1. “Real Steel,” $16.3 million.
2. “Footloose,” $16.1 million.
3. “The Thing,” $8.7 million.
4. “The Ides of March,” $7.5 million.
5. “Dolphin Tale,” $6.3 million.
6. “Moneyball,” $5.5 million.
7. “50/50,” $4.3 million.
8. “Courageous,” $3.4 million.
9. “The Big Year,” $3.3 million.
10. “The Lion King,” $2.7 million.
T he robot boxers of “Real Steel” and the dancers of “Footloose” are in a tight fight for the box-office title.
The Hugh Jackman tale about machines in the boxing ring took in $16.3 million, which would make it the No. 1 movie for the second-straight weekend, according to studio estimates Sunday.
But “Real Steel” came in barely ahead of the remake “Footloose,” which opened with $16.1 million.
The movies are close enough that they could switch rankings once final numbers are released Monday.
Studio estimates are based on actual business Friday and Saturday and projections for Sunday based on how well similar movies typically hold up.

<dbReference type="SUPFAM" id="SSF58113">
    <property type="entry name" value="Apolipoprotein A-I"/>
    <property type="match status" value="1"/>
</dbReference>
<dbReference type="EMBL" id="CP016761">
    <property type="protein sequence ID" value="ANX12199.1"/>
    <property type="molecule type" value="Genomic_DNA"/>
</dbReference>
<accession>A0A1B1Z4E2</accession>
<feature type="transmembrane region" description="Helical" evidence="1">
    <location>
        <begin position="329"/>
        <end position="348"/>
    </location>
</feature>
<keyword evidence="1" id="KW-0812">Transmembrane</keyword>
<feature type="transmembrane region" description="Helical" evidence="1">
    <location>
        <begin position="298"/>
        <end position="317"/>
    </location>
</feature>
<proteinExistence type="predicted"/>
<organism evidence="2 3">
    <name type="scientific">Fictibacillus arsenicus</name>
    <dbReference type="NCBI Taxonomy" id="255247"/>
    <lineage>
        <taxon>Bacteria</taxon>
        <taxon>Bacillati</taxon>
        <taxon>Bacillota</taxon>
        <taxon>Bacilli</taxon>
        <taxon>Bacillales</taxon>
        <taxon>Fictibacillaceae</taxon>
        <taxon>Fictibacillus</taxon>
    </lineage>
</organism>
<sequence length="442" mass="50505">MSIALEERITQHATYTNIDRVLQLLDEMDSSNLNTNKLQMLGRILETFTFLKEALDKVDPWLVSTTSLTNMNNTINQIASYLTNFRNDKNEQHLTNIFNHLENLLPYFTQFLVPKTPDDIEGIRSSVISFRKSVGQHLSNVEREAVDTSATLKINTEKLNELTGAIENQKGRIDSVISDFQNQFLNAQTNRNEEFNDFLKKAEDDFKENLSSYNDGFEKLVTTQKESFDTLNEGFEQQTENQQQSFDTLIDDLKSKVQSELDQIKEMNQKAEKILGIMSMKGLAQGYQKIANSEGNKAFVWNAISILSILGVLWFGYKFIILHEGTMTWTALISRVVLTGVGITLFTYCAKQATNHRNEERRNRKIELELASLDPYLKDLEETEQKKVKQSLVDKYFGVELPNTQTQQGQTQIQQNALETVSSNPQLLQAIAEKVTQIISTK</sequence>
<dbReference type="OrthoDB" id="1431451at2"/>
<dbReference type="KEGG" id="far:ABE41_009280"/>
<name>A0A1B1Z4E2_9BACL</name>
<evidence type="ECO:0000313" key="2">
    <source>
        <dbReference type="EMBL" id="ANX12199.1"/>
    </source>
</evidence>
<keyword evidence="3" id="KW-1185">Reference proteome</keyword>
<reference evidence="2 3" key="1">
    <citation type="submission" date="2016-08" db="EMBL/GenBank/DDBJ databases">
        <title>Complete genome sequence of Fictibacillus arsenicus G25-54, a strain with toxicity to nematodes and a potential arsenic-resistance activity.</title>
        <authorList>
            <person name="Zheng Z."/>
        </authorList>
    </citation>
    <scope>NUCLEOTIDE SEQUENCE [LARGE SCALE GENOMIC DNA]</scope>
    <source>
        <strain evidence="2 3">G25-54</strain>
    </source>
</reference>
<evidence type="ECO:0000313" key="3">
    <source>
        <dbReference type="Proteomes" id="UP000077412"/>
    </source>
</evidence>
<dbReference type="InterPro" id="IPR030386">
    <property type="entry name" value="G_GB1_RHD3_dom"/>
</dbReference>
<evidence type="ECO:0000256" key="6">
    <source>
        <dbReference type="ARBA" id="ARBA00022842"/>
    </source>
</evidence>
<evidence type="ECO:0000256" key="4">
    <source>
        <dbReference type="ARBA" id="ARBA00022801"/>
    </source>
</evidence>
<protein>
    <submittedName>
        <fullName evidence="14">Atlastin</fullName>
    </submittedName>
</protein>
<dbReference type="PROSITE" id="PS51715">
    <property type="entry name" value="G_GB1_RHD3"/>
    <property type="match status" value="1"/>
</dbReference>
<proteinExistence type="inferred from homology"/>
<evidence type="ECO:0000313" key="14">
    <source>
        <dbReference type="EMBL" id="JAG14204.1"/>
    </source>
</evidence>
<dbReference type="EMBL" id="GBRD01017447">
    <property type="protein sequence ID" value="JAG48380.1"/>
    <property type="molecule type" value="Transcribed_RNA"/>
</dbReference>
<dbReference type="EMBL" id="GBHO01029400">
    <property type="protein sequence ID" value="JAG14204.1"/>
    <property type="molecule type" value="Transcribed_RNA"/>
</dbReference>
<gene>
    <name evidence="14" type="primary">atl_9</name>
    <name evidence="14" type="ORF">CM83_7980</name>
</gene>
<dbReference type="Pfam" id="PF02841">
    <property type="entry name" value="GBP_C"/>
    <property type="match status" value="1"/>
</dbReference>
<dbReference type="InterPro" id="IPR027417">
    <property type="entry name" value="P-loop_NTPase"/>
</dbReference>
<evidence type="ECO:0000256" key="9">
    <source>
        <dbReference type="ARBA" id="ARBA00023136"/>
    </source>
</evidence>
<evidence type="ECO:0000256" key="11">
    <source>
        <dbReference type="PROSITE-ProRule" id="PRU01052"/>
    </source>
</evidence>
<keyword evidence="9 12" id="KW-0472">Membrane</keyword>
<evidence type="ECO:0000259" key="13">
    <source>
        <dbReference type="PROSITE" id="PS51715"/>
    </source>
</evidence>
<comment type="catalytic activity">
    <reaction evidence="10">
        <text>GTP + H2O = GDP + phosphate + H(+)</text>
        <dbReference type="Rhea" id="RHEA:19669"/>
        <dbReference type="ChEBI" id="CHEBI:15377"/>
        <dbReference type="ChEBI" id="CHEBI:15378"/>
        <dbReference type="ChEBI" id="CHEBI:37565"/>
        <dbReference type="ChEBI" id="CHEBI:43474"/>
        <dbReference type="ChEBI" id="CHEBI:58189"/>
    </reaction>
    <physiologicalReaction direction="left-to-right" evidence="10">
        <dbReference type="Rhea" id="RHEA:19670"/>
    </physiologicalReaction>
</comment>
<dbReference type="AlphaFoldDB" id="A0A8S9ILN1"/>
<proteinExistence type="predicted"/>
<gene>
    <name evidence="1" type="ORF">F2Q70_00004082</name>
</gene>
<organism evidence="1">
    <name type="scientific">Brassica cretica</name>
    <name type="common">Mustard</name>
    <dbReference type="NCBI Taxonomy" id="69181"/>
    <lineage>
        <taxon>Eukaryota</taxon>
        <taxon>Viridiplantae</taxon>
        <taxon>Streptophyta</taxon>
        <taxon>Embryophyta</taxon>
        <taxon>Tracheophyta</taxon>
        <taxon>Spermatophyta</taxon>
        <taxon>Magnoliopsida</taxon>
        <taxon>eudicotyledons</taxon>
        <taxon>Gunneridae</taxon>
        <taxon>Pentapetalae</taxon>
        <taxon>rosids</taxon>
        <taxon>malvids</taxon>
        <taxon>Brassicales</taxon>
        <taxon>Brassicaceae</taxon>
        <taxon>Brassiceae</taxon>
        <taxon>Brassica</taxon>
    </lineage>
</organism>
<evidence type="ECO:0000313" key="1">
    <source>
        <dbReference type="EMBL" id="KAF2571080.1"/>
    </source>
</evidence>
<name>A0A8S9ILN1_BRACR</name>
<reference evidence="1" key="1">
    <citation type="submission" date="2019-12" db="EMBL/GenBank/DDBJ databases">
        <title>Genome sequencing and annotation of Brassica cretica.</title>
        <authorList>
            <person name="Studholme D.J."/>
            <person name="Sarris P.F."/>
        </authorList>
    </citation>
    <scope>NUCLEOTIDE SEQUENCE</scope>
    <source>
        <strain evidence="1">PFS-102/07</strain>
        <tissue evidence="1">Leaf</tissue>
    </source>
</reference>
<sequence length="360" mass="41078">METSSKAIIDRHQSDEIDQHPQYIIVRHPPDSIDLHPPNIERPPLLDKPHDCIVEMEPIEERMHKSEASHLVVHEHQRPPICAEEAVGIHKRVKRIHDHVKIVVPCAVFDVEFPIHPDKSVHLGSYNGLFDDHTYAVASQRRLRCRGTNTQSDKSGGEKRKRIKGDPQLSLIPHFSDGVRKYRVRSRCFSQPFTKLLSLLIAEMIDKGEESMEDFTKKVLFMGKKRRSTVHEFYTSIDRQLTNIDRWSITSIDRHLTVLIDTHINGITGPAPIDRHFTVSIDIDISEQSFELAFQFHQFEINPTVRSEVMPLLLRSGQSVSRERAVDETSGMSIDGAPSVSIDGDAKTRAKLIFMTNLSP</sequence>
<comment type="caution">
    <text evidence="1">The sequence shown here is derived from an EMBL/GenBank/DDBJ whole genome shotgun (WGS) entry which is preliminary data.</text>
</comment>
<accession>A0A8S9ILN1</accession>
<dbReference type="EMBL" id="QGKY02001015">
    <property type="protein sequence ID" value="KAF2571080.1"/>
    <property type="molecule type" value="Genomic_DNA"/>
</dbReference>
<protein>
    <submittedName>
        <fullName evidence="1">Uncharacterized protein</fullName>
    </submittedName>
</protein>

An executive at Disney, which is distributing “Real Steel” for DreamWorks Pictures, said he expects his movie will come out on top because of strong family crowds during day-time shows Sunday.
“Absolutely,” said Dave Hollis, Disney’s head of distribution. “The way we’ve been playing, the families who’ve been coming and the kind of day-time business we’ve had on each of the weekend days so far, we have the expectation that it won’t be terribly close. They’re free to estimate as they will, but we expect to be No. 1.”
Paramount, which released “Footloose,” was tracking its movie’s revenues slightly ahead of those for “Real Steel,” said Don Harris, Paramount’s head of distribution.
“Footloose” was doing especially strong business in the Midwest and South, and the studio had hopes that those rural crowds would turn out in big numbers Sunday, Harris said.
“It’s close enough to be a dead heat at this point,” Harris said. “If we get that middle of the country that seems to be preoccupied with high school football on Friday and college football on Saturday, then it bodes well not only for a big Sunday but for the legs of the movie.”